Below I summarize Microsoft’s reported trends and facts:
1: Flexible work is here to stayWhile 70% of workers want to continue with the new flexible remote work options, but, 67% still crave some in-person time with their teams. So, businesses are considering hybrid work environments. Productivity definitions have changed and will need to be defined further. The report encouraged employers to add collaboration, learning, and well-being criteria to drive career advancement. Transitioning to a hybrid model from fully remote will take time and investment. It will require employees the flexibility to work when and where they want with the tools they need to equally contribute from wherever they happen to be.
2: Leaders are out of touch with employees and need a wake-up callThe report shows that many business leaders fared better than their employees. With so many team members working remotely, however, employers miss the important clues to assess the well-being of their staff. As a result, workers are feeling disconnected.
3: High productivity is masking an exhausted workforceSelf-assessed productivity has remained the same (or higher) for many employees over the past year but 54% are feeling overworked as the change in work dynamics is removing any semblance of work-life balance. Unfortunately, the digital overload is real (and climbing).
4: Gen Z is at risk and will need to be re-energizedThose 18-25 are finding surviving difficult and this report indicates that this past year has been more challenging for them. For example, many Gen-Z’ers report feeling the online environment has removed their chance to bring new ideas to the table or even to get a word in during conference calls/meetings.
5: Shrinking networks are endangering innovationThe move to remote work has created more silos than previously. While interactions with close networks remain strong, close team interactions have started to diminish. As a result, the loss of these connections is being attributed to less innovation/new ideas presented. New Zealand has removed many of their lock-down restrictions and, as a result, is revealing a hopeful look at the future of hybrid work. Therefore, as companies balance a mix of in-person and remote teams, leaders must look for ways to foster cross-team collaboration and spontaneous idea-sharing.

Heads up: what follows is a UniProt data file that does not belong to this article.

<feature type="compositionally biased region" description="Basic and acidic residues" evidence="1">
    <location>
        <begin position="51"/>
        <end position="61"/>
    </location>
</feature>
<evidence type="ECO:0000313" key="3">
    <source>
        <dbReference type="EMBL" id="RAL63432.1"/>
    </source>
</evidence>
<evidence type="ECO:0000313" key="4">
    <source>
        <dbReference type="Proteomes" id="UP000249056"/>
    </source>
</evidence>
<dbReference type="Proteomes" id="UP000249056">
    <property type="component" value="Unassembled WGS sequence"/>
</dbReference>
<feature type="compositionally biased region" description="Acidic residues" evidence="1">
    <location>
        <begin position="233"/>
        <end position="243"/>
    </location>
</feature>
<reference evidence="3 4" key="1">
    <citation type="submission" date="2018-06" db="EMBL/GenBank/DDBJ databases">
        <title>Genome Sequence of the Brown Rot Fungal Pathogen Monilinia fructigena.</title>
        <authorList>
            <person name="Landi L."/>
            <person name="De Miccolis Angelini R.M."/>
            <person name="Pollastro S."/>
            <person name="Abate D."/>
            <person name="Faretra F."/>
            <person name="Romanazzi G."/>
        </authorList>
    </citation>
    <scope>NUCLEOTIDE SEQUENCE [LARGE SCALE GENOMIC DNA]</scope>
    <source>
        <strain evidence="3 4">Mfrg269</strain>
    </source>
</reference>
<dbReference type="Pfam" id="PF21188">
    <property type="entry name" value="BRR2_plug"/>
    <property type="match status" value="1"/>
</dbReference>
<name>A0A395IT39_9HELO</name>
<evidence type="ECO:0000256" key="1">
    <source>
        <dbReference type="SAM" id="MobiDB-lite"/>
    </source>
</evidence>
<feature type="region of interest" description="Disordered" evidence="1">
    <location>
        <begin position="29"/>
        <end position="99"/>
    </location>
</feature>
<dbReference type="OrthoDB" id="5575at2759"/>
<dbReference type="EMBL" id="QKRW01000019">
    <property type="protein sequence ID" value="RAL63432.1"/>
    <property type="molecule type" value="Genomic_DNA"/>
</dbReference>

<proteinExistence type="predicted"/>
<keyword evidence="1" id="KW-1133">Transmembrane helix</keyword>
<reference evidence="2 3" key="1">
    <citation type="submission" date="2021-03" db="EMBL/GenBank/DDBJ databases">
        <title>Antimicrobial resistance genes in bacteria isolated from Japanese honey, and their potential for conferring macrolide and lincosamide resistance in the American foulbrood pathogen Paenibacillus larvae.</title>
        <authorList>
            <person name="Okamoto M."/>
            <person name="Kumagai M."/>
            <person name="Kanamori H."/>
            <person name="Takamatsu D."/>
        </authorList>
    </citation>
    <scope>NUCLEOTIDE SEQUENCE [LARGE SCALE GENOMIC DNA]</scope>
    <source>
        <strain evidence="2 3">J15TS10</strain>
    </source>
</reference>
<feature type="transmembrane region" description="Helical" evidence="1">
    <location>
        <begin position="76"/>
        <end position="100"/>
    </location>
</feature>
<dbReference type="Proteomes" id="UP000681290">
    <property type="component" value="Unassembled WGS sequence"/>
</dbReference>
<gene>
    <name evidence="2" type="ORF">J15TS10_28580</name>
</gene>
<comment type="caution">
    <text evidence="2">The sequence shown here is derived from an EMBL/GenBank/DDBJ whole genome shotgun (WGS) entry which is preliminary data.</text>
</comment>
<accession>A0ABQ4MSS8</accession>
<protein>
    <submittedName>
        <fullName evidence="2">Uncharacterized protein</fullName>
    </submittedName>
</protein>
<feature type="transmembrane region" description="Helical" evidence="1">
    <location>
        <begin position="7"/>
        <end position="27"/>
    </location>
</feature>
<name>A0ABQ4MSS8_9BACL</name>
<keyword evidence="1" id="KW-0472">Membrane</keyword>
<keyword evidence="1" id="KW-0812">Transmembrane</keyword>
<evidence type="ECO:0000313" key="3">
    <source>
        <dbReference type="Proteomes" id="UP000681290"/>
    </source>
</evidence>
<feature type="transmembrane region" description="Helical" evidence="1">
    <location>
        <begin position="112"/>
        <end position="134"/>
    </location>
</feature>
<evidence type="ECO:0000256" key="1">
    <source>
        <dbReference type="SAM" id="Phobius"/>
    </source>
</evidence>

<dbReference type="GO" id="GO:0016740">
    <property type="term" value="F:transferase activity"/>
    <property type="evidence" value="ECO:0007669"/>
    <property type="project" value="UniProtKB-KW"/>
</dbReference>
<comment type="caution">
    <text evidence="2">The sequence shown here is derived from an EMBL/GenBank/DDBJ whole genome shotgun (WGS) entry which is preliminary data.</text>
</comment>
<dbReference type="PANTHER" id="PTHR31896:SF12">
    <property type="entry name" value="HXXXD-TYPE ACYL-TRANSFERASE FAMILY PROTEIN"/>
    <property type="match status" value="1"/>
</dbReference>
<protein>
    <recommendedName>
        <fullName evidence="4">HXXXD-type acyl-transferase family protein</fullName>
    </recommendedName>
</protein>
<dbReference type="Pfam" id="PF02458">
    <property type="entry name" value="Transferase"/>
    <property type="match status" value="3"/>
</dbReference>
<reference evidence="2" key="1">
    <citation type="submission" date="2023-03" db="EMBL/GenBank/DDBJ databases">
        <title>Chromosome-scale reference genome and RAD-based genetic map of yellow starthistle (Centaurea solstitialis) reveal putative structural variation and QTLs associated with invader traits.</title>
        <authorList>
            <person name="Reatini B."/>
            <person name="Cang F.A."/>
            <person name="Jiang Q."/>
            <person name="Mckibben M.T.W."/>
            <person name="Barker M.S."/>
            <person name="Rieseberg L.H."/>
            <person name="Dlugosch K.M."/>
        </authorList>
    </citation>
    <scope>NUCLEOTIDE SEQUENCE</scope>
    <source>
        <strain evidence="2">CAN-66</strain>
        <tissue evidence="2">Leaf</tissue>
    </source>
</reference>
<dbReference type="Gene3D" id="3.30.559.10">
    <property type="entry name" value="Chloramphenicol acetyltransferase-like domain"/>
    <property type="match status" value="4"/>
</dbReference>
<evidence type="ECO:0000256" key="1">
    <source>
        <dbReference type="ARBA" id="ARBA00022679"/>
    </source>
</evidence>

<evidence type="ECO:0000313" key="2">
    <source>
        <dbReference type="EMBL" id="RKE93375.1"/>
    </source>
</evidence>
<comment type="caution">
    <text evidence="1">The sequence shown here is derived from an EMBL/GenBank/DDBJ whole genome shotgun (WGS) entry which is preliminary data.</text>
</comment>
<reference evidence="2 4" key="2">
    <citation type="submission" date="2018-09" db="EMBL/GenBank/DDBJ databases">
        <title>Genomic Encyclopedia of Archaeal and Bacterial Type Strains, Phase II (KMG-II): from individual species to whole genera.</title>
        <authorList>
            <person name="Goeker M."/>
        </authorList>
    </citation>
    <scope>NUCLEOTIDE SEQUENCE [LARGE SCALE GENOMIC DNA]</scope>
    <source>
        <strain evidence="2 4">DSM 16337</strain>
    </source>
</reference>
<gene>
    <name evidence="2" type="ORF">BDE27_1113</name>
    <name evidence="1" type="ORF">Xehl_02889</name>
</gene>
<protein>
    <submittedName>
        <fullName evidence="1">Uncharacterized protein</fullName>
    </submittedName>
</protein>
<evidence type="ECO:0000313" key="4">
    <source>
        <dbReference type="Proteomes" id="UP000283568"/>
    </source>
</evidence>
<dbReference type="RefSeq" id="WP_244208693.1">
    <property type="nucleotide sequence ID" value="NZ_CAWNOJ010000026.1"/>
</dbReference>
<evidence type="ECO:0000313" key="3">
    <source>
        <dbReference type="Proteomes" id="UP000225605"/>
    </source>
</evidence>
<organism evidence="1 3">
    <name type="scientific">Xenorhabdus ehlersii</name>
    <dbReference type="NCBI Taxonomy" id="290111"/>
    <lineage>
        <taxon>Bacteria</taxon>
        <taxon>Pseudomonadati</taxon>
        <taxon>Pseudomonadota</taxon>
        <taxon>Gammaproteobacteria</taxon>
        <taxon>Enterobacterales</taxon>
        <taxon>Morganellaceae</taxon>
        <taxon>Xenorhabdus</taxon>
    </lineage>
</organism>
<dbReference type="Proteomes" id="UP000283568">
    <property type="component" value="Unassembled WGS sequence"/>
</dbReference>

6: Authenticity will spur productivity and well-beingWorking from home has, obviously, resulted in less time around the water cooler. Colleagues are now being introduced to barking dogs, interrupting children, and inquisitive cats. Because their office is now a living room or a kitchen table, colleagues have, as a result, shared more details about how they balance childcare and homeschooling. Ultimately, work became more human, and people felt more comfortable being themselves.
7: Talent is everywhere in a hybrid work worldFortunately, moving to remote work has widened the talent marketplace. A profound impact on the talent landscape is expected. As people no longer have to leave their desks, house, or community to expand their careers, things are changing. Those employers who adapt will have far more options than before. Microsoft reports that 41% of the global workforce is likely to consider leaving their current employer in the next year with 46% planning to make a major pivot or career transition. The changes in the past year caused a reevaluation of priorities, home bases, and lives. The way companies approach the next phase of work – embracing the positive trends and learning from the challenges – will, obviously, impact who stays, who goes, and who ultimately seeks to join your company.
Moving Trends ForwardReviewing the above trends, the traditional notions of how space and time work together is changing. Employers that set aside their long-held assumptions of how work is to be done, and shift their mental model to embrace change, will embrace hybrid work.
- Create a plan to empower people for extreme flexibility
- How are people doing and what do they need?
- Who will be able to work remotely and who might have to come in? How often?
- Invest in space and technology to bridge the physical and digital worlds
- Consider how to equip all workers with the tools they need to contribute
- What would compel a worker to elect to commute?
- Combat digital exhaustion from the top
- Consider how to reduce employee workloads, embrace a balance of synchronous and asynchronous collaboration, and create a culture that encourages and respects breaks
- Prioritize rebuilding social capital and culture
- Reframe network building to a proactive effort
- Rethink employee experience to compete for the best and most diverse talent
- Like it or not, the talent landscape has shift and employee expectations have changed. Leaders that empathize with the unique needs of each group will see remote work as a lever to attract the best talent.